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Comparison of An Anthropomorphic Phantom and the NEMA IEC Body Phantom for Harmonization of PET/CT and PET/MR Scanners

A Weisman1*, R Jeraj1,2, T Bradshaw1, (1) University of Wisconsin-Madison, Madison, WI, (2) University of Ljubljana, Ljubljana, Slovenia


(Sunday, 7/29/2018) 3:30 PM - 4:00 PM

Room: Exhibit Hall | Forum 9

Purpose: PET scanner harmonization is commonly performed by reconstructing phantom images with settings that minimize differences of recovery coefficients (RCs) across scanners. The goal of this study was to assess the impact of phantom complexity on harmonization results.

Methods: The phantoms used were the NEMA IEC PET phantom (six spherical inserts) and the RSD anthropomorphic thorax PET phantom (eight custom made shell-less spheres). Phantoms were scanned on a GE Discovery 710 PET/CT (D710), GE Signa PET/MR, and GE Discovery VCT PET/CT, matching counting statistics across scanners. PET images from the D710 and Signa were harmonized to the VCT by reconstructing with varied OSEM iterations, subsets, and post-filter widths, while matching PSF modeling, TOF status, and voxel dimensions to the VCT. Harmonization scores for each phantom and set of reconstruction settings were calculated as squared differences in RCs (maximum uptake normalized by expected uptake) from the VCT image, summed across ROIs. Resulting harmonization scores were compared between phantoms using Pearson’s correlation coefficient.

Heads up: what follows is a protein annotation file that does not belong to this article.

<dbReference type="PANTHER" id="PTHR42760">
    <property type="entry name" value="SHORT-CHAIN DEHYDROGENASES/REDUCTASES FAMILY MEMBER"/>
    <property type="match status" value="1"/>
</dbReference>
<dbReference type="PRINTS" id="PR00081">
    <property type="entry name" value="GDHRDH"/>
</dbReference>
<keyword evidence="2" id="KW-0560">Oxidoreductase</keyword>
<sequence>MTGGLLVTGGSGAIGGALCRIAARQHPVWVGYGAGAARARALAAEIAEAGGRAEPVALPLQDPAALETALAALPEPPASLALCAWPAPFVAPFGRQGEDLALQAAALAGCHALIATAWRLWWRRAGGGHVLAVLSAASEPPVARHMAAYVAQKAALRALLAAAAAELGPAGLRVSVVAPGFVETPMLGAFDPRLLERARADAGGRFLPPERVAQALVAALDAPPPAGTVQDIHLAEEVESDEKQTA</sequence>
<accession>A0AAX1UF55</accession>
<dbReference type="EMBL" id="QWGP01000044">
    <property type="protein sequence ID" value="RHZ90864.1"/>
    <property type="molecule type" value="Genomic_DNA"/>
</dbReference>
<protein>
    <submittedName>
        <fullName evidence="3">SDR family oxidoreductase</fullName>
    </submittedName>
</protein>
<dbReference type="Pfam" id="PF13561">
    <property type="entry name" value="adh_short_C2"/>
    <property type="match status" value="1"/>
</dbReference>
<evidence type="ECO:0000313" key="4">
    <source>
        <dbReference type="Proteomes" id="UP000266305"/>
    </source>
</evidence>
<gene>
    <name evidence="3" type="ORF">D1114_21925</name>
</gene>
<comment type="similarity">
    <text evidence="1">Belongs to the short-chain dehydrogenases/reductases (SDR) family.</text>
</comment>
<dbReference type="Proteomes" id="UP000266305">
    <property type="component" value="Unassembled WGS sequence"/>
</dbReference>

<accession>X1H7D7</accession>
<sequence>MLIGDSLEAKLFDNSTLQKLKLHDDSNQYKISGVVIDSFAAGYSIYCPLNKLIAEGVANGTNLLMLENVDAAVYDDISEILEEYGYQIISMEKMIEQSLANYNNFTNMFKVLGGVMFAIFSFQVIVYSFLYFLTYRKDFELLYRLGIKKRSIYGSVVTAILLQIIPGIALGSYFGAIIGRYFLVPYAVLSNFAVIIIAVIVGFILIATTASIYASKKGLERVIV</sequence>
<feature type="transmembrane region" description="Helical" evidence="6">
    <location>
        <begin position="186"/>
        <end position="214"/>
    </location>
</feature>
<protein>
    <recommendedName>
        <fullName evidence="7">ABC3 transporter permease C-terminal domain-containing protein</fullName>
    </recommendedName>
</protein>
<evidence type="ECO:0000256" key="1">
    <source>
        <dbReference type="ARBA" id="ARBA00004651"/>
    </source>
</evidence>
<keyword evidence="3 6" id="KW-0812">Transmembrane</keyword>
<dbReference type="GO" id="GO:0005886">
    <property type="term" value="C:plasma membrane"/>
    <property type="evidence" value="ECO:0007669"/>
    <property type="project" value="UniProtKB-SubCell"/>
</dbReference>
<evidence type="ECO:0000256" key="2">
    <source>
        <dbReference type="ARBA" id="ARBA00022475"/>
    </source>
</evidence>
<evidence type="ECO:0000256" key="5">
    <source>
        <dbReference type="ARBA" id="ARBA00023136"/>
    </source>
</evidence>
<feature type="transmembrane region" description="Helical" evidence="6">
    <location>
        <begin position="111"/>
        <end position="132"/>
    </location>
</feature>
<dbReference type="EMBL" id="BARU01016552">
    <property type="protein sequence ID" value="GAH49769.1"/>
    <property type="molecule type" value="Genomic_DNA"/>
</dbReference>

Results: Eighty reconstruction settings were assessed on the Signa and 43 on the D710. Correlation of harmonization scores between the NEMA and the RSD phantoms was strong for the Signa (R=0.92) and moderate for the D710 (R=0.74). Although optimal harmonization reconstructions settings were not identical between phantoms on either scanner, average differences in NEMA phantom RCs were low when using the optimal RSD settings (7.0%), and for the RSD phantom when using the optimal NEMA settings (3.7%) on the Signa. Differences were slightly greater on the D710, with an average difference in NEMA phantom RCs of 2.6% using the optimal RSD settings, and 11.5% vice versa. For comparison, average RC differences sometimes exceeded 40% before harmonization.

Conclusion: Differences between harmonization phantoms were insignificant on the PET/MR, but were more substantial on the PET/CT. Testing of more scanners is needed.


PET, Quantitative Imaging, Phantoms


IM- PET : Quantitative imaging/analysis

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